Happy Harvest

September 14, 2023

What started as a tiny little seed has now blossomed into a luscious, aromatic plant that has been given love and tending for the last several months. The journey of growing outdoor cannabis is coming to an end for the season. Harvest season is just around the corner, so it’s almost time to enjoy all the fruits of your labor! Outdoor grows get one harvest season a year, and it’s almost time. While it can seem a little bittersweet, it begins the last vital steps before savoring the amazing flavors you put your blood, sweat, and tears into. Harvesting still requires follow-up trimming, curing, and proper storage before your buds are ready for consumption. Be sure to not skip these crucial steps.


When it’s time to harvest

While a lot of cultivators have their schedules of when to harvest, there are a few guidelines to make sure the time is right. Growing indoors gives you much more control over when harvest time arrives, but since NY only allows for outdoor growing, we will be focusing on those timelines. Generally for outdoor grows, depending on where in the country you are, harvest falls between September and November. You want to make sure to harvest before the fall rains start and mold can wreak havoc on your hard work. A slight drop in temps doesn’t mean a total loss, but keep an eye on your local weather, as an early hard frost can kill your entire crop. This will lead to wilted, dark, and crispy leaves.

When the timing is right, be sure to harvest in the morning. You don’t want to take them down when the sun is at full strength, but you also want to avoid cutting too early in the day when they are still dewey.  Harvesting wet plants can lead to moisture getting trapped and mold forming in your buds.


The easiest way to tell if a plant is ready for harvest is to take a good look at the trichomes (resin glands throughout the plant) and stigma (hair-like structures on plants). When stigmas are ready, they will turn from white to orange and start to curl on the ends. Trichomes start clear and will turn opaque. Trichomes will also feel very sticky to the touch. The perfect time to harvest is when the trichomes are JUST turning from milky white to amber. This is when the plant is at maximum THC content. Any longer and the trichomes begin to break down. Waiting a week or so due to scheduling conflicts won’t make a huge difference in your end product, but any longer the buds will begin to shrink and dry out and mold can fester.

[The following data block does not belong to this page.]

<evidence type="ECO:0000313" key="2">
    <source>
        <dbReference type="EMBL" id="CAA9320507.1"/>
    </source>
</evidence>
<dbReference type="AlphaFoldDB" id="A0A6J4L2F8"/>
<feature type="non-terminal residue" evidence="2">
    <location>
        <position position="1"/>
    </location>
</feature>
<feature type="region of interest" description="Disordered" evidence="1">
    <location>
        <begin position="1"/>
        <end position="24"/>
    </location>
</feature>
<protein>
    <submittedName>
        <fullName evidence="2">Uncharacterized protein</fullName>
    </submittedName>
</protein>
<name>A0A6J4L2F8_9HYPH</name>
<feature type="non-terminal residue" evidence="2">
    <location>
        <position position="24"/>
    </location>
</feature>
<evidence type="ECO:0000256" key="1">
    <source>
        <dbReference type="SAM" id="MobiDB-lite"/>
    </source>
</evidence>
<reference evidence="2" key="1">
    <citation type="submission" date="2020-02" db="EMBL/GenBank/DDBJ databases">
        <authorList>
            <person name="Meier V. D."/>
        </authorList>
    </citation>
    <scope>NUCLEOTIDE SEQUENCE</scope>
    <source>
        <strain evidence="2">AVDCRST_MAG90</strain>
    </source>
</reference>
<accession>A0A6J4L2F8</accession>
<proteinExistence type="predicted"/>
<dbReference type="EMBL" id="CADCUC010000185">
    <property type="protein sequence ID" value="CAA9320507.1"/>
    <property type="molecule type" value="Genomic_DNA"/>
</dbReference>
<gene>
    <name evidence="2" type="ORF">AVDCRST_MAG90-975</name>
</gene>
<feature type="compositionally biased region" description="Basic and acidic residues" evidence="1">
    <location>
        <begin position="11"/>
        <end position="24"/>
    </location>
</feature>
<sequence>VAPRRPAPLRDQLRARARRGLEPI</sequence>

It’s time to harvest! Now what?

A week or so before harvest, you want to flush your plants. Feed them only water to clear out the added nutrients. You also will need to decide if you want to trim wet or dry. Wet trimming is trimming buds immediately after the plants are harvested. Dry trimming involves hanging plants to dry for a few days before trimming. Either way works well, it depends on preference.

You will need:

•Sharp scissors or shears

Be sure to use very sharp or new shears that are comfortable and ergonomic. You will be using them for quite a while and don’t want to experience hand fatigue from poorly fitted shears.

•Rubbing alcohol and rag

Harvesting a lot of plants will build up resin on your shears and make them nearly impossible to use once it build up. As your shears feel like they are getting sticky, put some rubbing alcohol on a rag and clean the blades off. This will ensure smooth, clean cutting and shears that won’t break.

•A chair and table or other clean, flat surface

You’re going to be going at this for a while, so be sure to find a comfy spot to sit and get your work done. You’ll want a clean, flat surface to work on.

•Bowl or tray to collect trimmings/kief

•Gloves (optional)

With the inevitable stickiness that comes with cannabis, gloves are a great idea to save your hands from the build-up. Scrubbing off caked-on resin can be a task in itself, so we suggest using gloves.

We also suggest some tunes or a show to keep you entertained during the process, as it can last for hours.

To harvest, you want to start by cutting off large branches, being careful to not disturb the buds on the branches. If your plant is small, you can cut the whole stalk right above the soil and dry it. Decide whether dry or wet trimming is best for you and you are ready for the next step of getting your crop ready to consume.

Unsure of where you are in your grow cycle? Check out this blog to help!

Must be 21+. Please consume responsibly.